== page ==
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Hough, Jennifer and Bell, Markus (2020) 'North Koreans' Public Narratives and Conditional Inclusion in South Korea.' Critical Asian Studies, 52 (2). pp. 161-181.

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Abstract

This article draws on the public testimonies of North Koreans living in South Korea (t’albungmin) and analyzes the role that these narratives play in South Korean society as mechanisms of inclusion and exclusion. North and South Korea technically remain at war, with South Korea claiming sovereignty over the entire Korean peninsula. While t’albungmin are eligible for South Korean citizenship, they describe feeling excluded from full social membership. Although some t’albungmin seek anonymity, this paper considers those who gain social status by speaking publicly about their lives and denouncing the North Korean regime. In so doing, they distance themselves from North Korea and align themselves with the “good” discourse of human rights. However, their actions reinforce a logic of exclusion, implying that t’albungmin who prefer anonymity are “sympathizers” of the North and consequently restricting their access to social benefits and resources. This case of conditional inclusion illuminates tensions that arise when a sovereignty claim entails the incorporation of people from an enemy state. It also highlights the carefully delineated boundaries of publicly acceptable behavior within which “suspect” citizens must remain as a condition for positive recognition.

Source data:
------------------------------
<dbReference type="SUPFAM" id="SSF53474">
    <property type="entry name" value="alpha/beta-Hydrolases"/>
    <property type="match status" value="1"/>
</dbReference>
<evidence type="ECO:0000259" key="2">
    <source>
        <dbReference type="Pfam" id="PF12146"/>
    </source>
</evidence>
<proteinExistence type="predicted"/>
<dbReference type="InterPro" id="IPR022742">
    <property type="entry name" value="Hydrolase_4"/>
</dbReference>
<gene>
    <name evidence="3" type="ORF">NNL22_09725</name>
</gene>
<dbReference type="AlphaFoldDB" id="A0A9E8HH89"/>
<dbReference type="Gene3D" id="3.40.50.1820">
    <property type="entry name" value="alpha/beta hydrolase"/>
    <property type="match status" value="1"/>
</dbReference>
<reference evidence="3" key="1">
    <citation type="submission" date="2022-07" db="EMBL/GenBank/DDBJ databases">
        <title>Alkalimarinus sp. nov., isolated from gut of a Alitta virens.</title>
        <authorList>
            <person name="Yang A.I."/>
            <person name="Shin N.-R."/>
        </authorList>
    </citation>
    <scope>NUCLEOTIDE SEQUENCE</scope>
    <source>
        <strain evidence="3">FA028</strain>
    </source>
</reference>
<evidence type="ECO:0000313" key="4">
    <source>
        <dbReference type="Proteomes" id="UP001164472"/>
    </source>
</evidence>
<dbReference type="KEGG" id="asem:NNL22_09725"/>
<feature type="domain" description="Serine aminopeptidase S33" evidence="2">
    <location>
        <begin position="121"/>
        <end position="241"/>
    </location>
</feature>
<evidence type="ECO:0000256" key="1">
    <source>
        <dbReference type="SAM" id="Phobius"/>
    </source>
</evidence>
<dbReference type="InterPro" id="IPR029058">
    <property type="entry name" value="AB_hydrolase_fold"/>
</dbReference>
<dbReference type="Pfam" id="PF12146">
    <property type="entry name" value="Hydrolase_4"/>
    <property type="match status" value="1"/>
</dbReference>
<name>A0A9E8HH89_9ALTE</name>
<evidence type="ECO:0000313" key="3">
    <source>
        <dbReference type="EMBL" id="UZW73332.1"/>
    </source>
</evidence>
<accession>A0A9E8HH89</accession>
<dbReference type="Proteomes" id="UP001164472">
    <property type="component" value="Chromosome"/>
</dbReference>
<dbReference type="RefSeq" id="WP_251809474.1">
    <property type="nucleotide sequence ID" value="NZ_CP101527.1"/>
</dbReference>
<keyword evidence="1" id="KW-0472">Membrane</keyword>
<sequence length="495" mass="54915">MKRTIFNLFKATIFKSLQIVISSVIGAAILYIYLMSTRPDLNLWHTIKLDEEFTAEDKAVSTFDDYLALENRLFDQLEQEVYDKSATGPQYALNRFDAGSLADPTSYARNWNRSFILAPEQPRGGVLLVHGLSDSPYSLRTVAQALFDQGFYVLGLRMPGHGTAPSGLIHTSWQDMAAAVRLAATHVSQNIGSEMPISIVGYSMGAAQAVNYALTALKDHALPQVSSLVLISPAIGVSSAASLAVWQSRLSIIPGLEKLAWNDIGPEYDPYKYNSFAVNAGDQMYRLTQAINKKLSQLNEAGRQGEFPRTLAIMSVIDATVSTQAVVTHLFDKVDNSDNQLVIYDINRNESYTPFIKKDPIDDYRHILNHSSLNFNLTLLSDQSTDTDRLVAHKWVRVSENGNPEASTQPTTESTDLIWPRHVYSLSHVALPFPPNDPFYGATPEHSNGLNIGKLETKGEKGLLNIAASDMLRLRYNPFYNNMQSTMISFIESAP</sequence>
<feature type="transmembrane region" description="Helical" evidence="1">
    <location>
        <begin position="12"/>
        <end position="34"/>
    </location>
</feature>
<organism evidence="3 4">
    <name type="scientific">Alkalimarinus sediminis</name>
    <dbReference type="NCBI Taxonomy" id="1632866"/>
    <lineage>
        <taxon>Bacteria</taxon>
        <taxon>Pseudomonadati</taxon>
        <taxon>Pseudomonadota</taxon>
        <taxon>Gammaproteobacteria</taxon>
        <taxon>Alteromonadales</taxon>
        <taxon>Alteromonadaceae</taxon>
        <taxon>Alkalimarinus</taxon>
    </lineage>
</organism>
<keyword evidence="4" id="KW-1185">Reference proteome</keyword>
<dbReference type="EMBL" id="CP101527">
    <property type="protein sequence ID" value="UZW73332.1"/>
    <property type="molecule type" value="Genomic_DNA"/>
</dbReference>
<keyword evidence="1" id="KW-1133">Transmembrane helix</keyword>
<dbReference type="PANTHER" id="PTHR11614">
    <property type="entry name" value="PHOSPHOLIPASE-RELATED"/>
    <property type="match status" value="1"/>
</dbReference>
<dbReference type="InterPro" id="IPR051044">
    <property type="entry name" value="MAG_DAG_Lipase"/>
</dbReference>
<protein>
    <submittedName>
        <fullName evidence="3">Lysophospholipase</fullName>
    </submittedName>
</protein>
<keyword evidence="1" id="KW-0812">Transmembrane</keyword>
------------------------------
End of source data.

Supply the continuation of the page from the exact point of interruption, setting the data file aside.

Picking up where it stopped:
Item Type: Journal Article
Keywords: North Korean defectors/refugees; public figures; exclusion; politics of belonging; performance
SOAS Departments & Centres: Regional Centres and Institutes > Centre of Korean Studies
Departments and Subunits > Department of East Asian Languages & Cultures
Subjects: G Geography. Anthropology. Recreation > GN Anthropology
ISSN: 14672715
Copyright Statement: © 2020 The Author(s). Published by Informa UK Limited, trading as Taylor & Francis Group. This is an Open Access article distributed under the terms of the Creative Commons Attribution License (http://creativecommons.org/licenses/by/4.0/), which permits unrestricted use, distribution, and reproduction in any medium, provided the original work is properly cited.
DOI (Digital Object Identifier): https://doi.org/10.1080/14672715.2020.1740606
Date Deposited: 11 Mar 2020 13:17
URI: https://eprints.soas.ac.uk/id/eprint/32497
Funders: Economic and Social Research Council, Other

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